Tuesday, December 20, 2005

Endgame Observations

(Red Hot Pawn, Correspondence Game, 12/19/2005) (Black to Move)

Here is a fascinating position I came across in a correspondence game just yesterday. With black to move, all eyes are on the c3 pawn. It is two ranks away from promoting, but, alas, the white king is fast on its tracks. Still, this diversion should be enough. As the white king chases the black pawn down the c-file, the black king can ease on over to the king side and munch up white's pawns.

So here's the key issue? Should black continue to lead the white king astray (1... c2) (red below) or should black put his king in motion towards the king-side pawns (1... Ke6) (blue below)?

Believe it or not, this is a crucial decision for black. One wins the game, the other loses it!

The right move is 1... Ke6!. This is best examined by the situation of the pieces after the white king captures the c-pawn (this is a guaranteed move--without such a move black's pawn would queen and white would easily be lost).

The two diagrams above tell the whole story. In both, white's king has just captured black's c-pawn (albeit at two totally different locations). The key is to notice how quickly the black king in each can get to g4 the key square to attack the g3 pawn (the key of white's king-side pawn chain).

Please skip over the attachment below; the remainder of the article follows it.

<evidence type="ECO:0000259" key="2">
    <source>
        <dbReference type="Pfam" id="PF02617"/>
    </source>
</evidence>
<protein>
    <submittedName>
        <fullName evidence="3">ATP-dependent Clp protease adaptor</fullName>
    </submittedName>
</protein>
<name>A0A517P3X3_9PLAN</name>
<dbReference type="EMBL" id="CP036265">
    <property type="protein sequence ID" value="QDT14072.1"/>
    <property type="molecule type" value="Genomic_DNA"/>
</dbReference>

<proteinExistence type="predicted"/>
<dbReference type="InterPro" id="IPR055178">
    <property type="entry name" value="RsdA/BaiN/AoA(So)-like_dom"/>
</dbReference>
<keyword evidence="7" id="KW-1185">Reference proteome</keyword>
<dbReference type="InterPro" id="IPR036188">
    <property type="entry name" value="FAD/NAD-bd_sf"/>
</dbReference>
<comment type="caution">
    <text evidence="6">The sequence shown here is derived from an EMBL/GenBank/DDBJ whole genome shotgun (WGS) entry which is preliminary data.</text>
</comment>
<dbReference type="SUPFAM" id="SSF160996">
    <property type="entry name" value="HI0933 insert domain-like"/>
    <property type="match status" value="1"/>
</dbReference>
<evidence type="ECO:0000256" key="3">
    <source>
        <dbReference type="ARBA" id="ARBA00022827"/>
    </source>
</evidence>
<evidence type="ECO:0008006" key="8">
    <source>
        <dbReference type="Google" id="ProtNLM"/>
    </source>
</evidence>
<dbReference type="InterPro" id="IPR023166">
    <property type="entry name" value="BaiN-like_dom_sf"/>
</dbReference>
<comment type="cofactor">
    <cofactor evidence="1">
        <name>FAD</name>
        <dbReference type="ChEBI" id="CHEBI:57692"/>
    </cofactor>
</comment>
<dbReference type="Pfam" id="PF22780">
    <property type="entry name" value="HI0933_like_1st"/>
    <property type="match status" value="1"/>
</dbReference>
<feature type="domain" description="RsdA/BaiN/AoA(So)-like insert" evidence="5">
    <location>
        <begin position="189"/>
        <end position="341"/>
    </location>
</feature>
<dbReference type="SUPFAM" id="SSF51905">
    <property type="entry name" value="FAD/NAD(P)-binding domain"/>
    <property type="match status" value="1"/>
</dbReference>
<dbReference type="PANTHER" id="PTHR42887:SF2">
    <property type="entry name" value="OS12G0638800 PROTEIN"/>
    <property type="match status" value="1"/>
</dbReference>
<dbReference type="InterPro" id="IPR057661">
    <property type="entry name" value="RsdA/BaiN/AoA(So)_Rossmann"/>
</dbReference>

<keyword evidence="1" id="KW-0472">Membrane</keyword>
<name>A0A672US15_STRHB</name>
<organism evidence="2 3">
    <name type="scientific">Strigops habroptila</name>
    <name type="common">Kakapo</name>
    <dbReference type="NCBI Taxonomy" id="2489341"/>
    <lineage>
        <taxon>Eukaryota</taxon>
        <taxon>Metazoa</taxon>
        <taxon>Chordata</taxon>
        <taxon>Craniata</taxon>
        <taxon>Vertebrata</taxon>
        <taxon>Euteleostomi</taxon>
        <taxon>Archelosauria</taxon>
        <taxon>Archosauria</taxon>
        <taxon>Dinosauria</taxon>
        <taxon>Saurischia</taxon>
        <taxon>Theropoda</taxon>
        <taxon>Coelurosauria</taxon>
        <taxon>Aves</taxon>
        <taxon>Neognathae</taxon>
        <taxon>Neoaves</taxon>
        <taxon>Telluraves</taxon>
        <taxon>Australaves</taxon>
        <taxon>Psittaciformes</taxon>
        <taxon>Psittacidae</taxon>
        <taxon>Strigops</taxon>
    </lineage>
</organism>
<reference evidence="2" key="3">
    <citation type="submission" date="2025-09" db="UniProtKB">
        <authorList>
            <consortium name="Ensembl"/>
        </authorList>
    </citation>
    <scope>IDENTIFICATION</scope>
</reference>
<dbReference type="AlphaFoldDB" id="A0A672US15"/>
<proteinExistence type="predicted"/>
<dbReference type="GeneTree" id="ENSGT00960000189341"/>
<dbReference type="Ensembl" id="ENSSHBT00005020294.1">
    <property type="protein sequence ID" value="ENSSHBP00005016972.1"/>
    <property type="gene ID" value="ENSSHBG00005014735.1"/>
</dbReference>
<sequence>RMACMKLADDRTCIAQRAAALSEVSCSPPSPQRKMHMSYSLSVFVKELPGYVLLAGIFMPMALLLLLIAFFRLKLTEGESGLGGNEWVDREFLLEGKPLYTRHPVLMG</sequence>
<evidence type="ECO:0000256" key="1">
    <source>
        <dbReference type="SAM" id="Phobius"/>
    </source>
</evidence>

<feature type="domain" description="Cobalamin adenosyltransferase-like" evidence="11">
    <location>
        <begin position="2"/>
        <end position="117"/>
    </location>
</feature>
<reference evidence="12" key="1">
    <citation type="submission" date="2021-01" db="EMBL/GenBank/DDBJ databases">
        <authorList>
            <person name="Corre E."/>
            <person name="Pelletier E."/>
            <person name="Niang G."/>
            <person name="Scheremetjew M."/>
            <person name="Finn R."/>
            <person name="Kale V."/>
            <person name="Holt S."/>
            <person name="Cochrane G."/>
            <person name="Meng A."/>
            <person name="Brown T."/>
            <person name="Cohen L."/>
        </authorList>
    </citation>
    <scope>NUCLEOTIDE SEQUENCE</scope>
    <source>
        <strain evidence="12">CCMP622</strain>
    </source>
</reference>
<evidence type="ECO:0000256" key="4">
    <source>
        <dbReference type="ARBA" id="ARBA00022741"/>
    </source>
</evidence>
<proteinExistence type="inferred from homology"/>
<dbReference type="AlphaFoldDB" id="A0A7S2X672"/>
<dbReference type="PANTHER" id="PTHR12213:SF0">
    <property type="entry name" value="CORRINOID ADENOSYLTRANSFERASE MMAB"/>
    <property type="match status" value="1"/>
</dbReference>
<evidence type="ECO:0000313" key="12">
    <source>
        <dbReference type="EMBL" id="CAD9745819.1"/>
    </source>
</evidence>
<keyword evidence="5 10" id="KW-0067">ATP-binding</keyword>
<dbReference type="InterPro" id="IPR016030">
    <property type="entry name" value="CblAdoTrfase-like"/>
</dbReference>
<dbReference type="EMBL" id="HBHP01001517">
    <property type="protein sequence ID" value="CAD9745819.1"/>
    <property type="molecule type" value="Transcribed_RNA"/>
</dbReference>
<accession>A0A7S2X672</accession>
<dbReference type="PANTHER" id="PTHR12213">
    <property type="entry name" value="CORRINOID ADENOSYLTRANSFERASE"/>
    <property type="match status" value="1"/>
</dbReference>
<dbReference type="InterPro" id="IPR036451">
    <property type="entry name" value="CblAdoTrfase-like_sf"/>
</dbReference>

In the first diagram, the black king is three spaces away from reaching g4. In the second, black's king is just two spaces away. And this is why only 1... Ke6 wins. In both diagrams immediately above, white is three moves away from f3 or f2 (the squares the black king must get to to guard the key g3 pawn). Thus, with 1... c2 the black king will reach its key square in the same amount of moves it takes the white king to get to its key square. The g3 pawn cannot be taken. With 1... Ke6 black reaches its key square one important tempo early. Thus, the g3 pawn can be taken by black. (See below).

AFTER THOUGHTS: dg, publisher of one of my absolute favorite chess blogs (http://boylston-chess-club.blogspot.com/), has noted that 1... Kd5 also leads to a pretty smooth victory for black. The concept is generally the same accept instead of racing the white king to the g3 pawn, black will now simply shoulder the white king away and seize up all of white's pawns. Excellent observation! I am embarassed I missed it!


At 1:24 PM, Blogger DG said...

Doesn't 1...Kd5 win also?

At 11:45 PM, Blogger BlueEyedRook said...

dg, you are absolutely correct! (I think I realized this originally, but failed to include it in the posting!). I'll definitely make a note of that!

At 9:26 AM, Blogger wisemanleo said...

Blueeuedrook, you've got a great blog here. I've just started a chess blog myself. You can check it out at http://thechessadvocate.blogspot.com


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